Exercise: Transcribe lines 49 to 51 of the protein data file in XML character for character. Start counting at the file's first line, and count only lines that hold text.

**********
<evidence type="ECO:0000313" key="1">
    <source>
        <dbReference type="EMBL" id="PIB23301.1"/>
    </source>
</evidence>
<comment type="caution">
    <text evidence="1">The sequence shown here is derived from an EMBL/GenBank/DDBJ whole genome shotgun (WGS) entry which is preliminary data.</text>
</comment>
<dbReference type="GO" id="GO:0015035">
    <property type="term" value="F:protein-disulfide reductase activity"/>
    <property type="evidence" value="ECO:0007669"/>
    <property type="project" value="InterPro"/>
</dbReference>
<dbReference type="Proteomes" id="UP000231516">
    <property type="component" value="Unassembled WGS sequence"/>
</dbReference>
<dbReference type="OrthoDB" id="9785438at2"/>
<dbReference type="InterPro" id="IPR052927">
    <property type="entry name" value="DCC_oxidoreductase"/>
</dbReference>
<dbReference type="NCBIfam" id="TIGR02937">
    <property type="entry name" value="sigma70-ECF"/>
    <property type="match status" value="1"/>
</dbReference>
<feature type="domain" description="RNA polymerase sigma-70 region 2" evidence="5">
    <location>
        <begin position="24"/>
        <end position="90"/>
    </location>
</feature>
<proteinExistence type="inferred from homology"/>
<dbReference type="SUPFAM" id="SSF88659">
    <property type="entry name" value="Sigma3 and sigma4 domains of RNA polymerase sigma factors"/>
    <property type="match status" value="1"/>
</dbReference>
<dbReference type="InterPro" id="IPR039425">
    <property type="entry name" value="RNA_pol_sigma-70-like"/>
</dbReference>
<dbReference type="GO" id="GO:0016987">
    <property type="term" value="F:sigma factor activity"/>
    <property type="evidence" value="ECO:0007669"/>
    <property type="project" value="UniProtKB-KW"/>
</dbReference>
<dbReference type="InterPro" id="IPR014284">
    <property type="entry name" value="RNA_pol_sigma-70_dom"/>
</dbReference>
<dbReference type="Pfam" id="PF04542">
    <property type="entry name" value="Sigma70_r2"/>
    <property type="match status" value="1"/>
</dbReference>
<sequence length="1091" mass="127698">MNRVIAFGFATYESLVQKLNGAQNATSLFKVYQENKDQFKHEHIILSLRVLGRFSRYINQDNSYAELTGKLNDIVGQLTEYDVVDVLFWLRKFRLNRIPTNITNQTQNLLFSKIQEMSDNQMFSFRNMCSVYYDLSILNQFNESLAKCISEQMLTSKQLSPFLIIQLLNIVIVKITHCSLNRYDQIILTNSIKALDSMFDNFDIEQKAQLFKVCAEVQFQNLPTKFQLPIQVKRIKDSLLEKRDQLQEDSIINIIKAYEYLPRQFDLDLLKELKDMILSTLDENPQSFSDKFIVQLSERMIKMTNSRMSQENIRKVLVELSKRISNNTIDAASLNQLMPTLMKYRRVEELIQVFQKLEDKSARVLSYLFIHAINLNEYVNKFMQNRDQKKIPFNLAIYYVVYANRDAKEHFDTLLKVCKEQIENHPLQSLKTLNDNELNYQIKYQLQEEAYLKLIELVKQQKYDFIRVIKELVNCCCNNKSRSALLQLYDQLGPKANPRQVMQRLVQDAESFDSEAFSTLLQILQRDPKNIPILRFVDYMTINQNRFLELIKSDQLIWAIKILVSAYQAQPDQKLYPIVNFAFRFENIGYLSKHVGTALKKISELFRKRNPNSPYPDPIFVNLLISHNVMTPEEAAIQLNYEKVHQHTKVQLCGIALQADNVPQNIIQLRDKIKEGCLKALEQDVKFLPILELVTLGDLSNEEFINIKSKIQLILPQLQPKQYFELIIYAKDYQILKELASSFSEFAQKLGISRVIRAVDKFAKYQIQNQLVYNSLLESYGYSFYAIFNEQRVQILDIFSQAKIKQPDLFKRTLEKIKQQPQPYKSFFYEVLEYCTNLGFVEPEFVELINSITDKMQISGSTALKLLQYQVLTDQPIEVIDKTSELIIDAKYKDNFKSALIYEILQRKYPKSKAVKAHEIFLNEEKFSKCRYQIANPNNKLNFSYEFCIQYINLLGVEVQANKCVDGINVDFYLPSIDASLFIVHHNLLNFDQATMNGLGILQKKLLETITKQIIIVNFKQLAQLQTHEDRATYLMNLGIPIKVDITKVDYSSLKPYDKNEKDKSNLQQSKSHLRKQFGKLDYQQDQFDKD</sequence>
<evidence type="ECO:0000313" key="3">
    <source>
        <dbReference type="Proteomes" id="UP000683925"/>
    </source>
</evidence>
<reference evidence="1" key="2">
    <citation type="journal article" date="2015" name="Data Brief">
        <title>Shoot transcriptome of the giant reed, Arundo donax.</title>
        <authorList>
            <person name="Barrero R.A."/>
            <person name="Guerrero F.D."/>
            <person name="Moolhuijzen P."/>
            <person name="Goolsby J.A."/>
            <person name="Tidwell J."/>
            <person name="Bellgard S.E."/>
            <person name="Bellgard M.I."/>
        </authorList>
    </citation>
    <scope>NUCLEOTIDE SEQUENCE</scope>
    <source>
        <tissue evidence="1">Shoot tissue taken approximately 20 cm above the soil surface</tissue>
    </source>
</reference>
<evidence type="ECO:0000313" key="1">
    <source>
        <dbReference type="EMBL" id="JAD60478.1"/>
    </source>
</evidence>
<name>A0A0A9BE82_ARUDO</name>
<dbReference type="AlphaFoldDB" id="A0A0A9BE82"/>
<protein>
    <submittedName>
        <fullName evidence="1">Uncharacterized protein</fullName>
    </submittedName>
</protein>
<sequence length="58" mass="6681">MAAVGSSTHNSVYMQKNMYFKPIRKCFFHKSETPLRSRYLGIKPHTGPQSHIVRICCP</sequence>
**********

    <property type="match status" value="1"/>
</dbReference>
<sequence length="1091" mass="127698">MNRVIAFGFATYESLVQKLNGAQNATSLFKVYQENKDQFKHEHIILSLRVLGRFSRYINQDNSYAELTGKLNDIVGQLTEYDVVDVLFWLRKFRLNRIPTNITNQTQNLLFSKIQEMSDNQMFSFRNMCSVYYDLSILNQFNESLAKCISEQMLTSKQLSPFLIIQLLNIVIVKITHCSLNRYDQIILTNSIKALDSMFDNFDIEQKAQLFKVCAEVQFQNLPTKFQLPIQVKRIKDSLLEKRDQLQEDSIINIIKAYEYLPRQFDLDLLKELKDMILSTLDENPQSFSDKFIVQLSERMIKMTNSRMSQENIRKVLVELSKRISNNTIDAASLNQLMPTLMKYRRVEELIQVFQKLEDKSARVLSYLFIHAINLNEYVNKFMQNRDQKKIPFNLAIYYVVYANRDAKEHFDTLLKVCKEQIENHPLQSLKTLNDNELNYQIKYQLQEEAYLKLIELVKQQKYDFIRVIKELVNCCCNNKSRSALLQLYDQLGPKANPRQVMQRLVQDAESFDSEAFSTLLQILQRDPKNIPILRFVDYMTINQNRFLELIKSDQLIWAIKILVSAYQAQPDQKLYPIVNFAFRFENIGYLSKHVGTALKKISELFRKRNPNSPYPDPIFVNLLISHNVMTPEEAAIQLNYEKVHQHTKVQLCGIALQADNVPQNIIQLRDKIKEGCLKALEQDVKFLPILELVTLGDLSNEEFINIKSKIQLILPQLQPKQYFELIIYAKDYQILKELASSFSEFAQKLGISRVIRAVDKFAKYQIQNQLVYNSLLESYGYSFYAIFNEQRVQILDIFSQAKIKQPDLFKRTLEKIKQQPQPYKSFFYEVLEYCTNLGFVEPEFVELINSITDKMQISGSTALKLLQYQVLTDQPIEVIDKTSELIIDAKYKDNFKSALIYEILQRKYPKSKAVKAHEIFLNEEKFSKCRYQIANPNNKLNFSYEFCIQYINLLGVEVQANKCVDGINVDFYLPSIDASLFIVHHNLLNFDQATMNGLGILQKKLLETITKQIIIVNFKQLAQLQTHEDRATYLMNLGIPIKVDITKVDYSSLKPYDKNEKDKSNLQQSKSHLRKQFGKLDYQQDQFDKD</sequence>